U.S. GDP Growth—Maybe, Possibly, Ask Again Later—Hits 4 PercentBy
The U.S. economy grew at a 4 percent annual rate in the second quarter, according to the government’s first stab at calculating the gross domestic product. That great number could very well be lowered—or possibly raised—before the final numbers are in.
Economists generally liked the report. “The trends from 2013 and this most recent data show that the economy is on sound footing and justify a solid forecast for the second half of 2014 of 3.0-3.5 percent growth,” Doug Handler, chief U.S. economist for IHS, wrote in a statement.
Measuring the growth of something as big and complex as the world’s largest economy is no easy task, especially since a lot of the necessary information doesn’t come in right away. Some sources take years to collect and analyze. On Wednesday, for instance, the Commerce Department’s Bureau of Economic Analysis, which issued the latest number, also revised past GDP figures to incorporate data revisions from the Census Bureau, Internal Revenue Service, Agriculture Department, and Bureau of Labor Statistics going back to 2011. International transactions were revised all the way back to 1999.
At least the Bureau of Economic Analysis is transparent about its changes. A page on the website shows the “vintage history” of GDP estimates. The first quarter of 2002 has accumulated 10 estimates, of which the latest came out this morning. Growth that was originally reported at 5.8 percent—and welcomed at the time by President George W. Bush—has since been revised down to 3.7 percent.
Revisions get smaller as the years go by, to be sure. Until today, the Bureau of Economic Analysis had been saying that the U.S. economy grew at a 2.2 percent annual rate from 2011 through 2013. Now it’s saying the growth rate was 2 percent even. Revisions to earlier years were too small to merit mention in its press release.
The most recent quarters tend to be revised most because early estimates are based on the most incomplete data. The estimate for the first quarter of this year has been particularly volatile. The first “advance” estimate of the annual pace of change was growth of 0.1 percent. The second estimate, a month later, was a decline of 1 percent. The third estimate, a month after that, was a decline of 2.9 percent. After those first three estimates come revisions. Today the first quarter was revised upward to a decline of 2.1 percent.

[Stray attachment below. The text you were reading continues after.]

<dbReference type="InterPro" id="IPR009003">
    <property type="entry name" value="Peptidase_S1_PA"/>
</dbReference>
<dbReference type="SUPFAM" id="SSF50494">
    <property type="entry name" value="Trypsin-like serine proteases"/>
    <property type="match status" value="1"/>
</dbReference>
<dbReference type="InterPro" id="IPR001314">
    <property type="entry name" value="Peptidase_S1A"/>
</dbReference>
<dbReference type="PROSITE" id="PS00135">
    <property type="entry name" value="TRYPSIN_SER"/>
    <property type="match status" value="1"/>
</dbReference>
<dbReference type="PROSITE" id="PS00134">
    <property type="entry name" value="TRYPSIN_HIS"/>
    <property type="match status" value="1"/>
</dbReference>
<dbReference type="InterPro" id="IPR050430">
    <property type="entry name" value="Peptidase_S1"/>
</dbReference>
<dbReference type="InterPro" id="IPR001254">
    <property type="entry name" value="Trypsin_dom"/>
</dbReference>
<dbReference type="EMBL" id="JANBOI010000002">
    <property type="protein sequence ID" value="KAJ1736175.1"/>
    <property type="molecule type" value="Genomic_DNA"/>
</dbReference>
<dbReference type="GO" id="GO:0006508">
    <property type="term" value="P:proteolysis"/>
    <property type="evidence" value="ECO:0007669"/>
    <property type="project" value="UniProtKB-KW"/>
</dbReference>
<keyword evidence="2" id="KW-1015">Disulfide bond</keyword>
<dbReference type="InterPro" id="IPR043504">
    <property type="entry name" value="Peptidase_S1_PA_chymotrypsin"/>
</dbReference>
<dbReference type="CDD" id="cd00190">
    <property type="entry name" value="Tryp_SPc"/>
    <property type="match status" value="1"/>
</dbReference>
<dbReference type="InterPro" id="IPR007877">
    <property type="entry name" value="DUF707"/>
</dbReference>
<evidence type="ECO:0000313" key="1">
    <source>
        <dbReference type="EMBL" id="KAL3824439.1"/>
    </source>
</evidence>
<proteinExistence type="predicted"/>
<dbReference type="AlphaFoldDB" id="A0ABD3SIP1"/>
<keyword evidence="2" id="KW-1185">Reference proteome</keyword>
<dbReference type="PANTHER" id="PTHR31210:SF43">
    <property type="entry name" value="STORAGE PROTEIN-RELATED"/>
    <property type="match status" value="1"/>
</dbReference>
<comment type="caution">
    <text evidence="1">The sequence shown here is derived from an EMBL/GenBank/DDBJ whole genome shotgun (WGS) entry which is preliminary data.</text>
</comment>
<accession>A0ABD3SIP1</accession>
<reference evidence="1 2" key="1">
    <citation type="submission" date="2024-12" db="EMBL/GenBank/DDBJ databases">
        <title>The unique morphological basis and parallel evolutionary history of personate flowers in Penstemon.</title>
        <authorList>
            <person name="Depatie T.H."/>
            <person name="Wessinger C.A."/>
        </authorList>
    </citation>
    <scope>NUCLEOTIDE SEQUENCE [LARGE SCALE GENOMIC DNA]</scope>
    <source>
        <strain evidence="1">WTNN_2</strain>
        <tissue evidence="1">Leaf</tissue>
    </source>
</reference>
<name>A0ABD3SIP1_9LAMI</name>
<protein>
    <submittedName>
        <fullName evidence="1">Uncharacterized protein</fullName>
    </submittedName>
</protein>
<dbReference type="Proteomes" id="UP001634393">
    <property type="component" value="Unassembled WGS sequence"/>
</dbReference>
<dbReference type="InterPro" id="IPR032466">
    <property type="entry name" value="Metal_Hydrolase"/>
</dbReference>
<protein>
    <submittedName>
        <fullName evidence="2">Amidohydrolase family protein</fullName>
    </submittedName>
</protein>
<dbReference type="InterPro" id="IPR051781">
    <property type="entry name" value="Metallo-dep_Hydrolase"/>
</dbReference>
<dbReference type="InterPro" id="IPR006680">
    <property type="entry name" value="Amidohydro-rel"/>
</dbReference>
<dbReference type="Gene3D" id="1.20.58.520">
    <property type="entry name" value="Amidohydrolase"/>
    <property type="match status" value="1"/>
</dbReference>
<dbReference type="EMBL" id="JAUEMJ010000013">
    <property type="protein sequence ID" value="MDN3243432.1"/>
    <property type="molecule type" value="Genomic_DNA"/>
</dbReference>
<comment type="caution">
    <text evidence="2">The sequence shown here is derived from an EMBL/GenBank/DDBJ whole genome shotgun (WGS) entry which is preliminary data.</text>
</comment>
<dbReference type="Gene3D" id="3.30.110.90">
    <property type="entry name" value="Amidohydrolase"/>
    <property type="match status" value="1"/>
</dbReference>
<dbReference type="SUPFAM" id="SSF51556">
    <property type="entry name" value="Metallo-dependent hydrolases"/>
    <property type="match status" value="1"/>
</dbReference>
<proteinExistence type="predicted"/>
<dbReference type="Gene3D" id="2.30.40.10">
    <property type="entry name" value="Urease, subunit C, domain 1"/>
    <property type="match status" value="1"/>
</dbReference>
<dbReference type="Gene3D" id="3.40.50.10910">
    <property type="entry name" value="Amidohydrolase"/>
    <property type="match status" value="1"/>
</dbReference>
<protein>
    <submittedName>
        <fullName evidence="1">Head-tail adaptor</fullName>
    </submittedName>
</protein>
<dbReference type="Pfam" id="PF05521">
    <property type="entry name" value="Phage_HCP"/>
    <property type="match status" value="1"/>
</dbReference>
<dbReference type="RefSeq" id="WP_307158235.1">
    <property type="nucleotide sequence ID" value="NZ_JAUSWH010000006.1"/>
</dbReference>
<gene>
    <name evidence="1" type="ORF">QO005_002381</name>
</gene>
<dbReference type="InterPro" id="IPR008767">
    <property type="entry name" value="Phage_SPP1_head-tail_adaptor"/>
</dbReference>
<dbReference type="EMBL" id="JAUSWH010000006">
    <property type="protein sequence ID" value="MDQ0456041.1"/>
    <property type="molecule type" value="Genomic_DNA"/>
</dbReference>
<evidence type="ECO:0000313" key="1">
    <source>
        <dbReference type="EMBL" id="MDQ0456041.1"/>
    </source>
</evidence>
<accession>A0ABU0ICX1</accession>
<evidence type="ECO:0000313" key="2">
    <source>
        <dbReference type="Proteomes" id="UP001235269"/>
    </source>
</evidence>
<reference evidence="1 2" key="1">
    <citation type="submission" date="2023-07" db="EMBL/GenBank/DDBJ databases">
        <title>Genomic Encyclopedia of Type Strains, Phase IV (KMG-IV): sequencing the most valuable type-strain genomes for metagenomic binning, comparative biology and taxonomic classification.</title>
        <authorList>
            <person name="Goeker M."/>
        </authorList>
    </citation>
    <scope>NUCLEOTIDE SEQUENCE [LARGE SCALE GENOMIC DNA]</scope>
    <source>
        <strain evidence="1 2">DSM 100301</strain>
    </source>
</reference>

Service-sector figures are particularly tricky to collect in the early going, as I wrote last week. The Bureau of Economic Analysis initially estimated that health-care usage rose at a 9.9 percent annual rate in the first three months of 2014. It later concluded that it declined at a 1.4 percent annual rate—a huge swing by any measure.
Today’s number for the second quarter of 4 percent was good, exceeding the 3 percent median forecast of 80 economists surveyed by Bloomberg. But economists quickly noted that 1.66 percentage points of that was accounted for by the change in private inventories. That can weigh on growth in future quarters because companies have bigger inventories than they need and can decide to cut back on production. The reverse is also true: One reason for the strong growth in the second quarter is that inventory changes subtracted 1.16 percentage points from growth in the first quarter.